Have you read John Green's The Anthropocene Reviewed?
Dubbed as an “open-hearted exploration of the paths we forge and an unironic celebration of falling in love with the world,” The Anthropocene Reviewed (TAR) is the celebrated author’s first dive into non-fiction writing after the success of works such as Looking For Alaska and The Fault In Our Stars.
TAR sees Green making both educational and personal reviews of random facets of the modern age (AKA the Anthropocene)—from sunsets, scratch and sniff stickers, to The Penguins of Madagascar.
Speaking from his home in Indianapolis, John joined a Fully Booked Chat hosted by Saab Magalona-Bacarro today, Aug. 13, to serve as the Philippine leg of his first pandemic virtual book tour (fitting for the pandemic-released book). The author spoke about creating amid the pandemic and accepting vulnerabilities as a writer.
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The Anthropocene Reviewed was initially a podcast project of the same name hosted by the author, but his creative endeavors led him to transform the medium into book form.
“Really for the first time, I was trying to find my voice. Like, what do I want to sound like?," Green shared.
Though he isn't officially saying goodbye to fiction writing, the author explained that his recent fictional book Turtles All The Way Down published in 2017 felt like a goodbye of some sort.
“I would like to write fiction again someday, but when I was finishing writing [Turtles All The Way Down] I knew something was changing for me. It felt like a goodbye to a certain kind of writing that was unexpected for me but that was how I felt," he said. “I only ever had one dream job so I needed to find a new way to write. And for me it was non-fiction.”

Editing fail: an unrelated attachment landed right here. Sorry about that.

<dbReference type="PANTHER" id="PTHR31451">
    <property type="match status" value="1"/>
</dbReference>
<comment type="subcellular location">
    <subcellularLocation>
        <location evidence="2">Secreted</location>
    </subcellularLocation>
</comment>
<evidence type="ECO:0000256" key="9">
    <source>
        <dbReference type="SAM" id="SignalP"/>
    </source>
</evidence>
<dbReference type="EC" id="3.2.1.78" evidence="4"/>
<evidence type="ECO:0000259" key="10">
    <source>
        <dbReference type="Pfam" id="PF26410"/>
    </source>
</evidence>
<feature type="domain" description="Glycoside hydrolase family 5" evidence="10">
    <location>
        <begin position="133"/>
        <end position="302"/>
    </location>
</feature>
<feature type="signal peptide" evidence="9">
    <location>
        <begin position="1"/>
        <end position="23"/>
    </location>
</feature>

Even so, The Anthropocene Reviewed—despite its review writing nature—isn't a far cry from his past works filled with introspection and emotion.
“It is a very different book... What I wanted to do is a different kind of writing but had the same heart in it."
Being vulnerable through writing
With the bite-sized reviews serving as an educational passage mixed in with details of Green's life, the author shared that this memoir element was a necessary challenge to accomplish the book.
"When I send a first draft to my editor, it's like I'm 14 again. But I also think we have to find ways to be vulnerable, to be open to others," he shared when asked by Saab what it took to share his personal details for the first time through words.
“[Make] yourself vulnerable to joy… we have to make ourselves vulnerable and to open ourselves up. For me, that's a lot of what writing is: to strip down all of my protective layers. Though it hurts sometimes, I still think it’s worth it.”
“It’s really scary to write something personal and to share it, but it’s also really wonderful. It’s been an incredible experience.”
For me, that's a lot of what writing is: to strip down all of my protective layers. Though it hurts sometimes, I still think it’s worth it.
At the end of the talk, Green reminded listeners how to continue crafting and surviving amid the pandemic:
"We emerge from those experiences changed and different, and thinking of the world differently. And that is often a painful process. But I do see glimmers of hope in history, there is no minimizing the suffering that people are experiencing right now. And I don't think that we should try to find the bright side or silver linings to this absolute horror. I hope that we will take lessons from it," he concluded.
We give the John Green Fully Booked Chat five stars. Catch the entire interview here:
Photos from John Green's Instagram account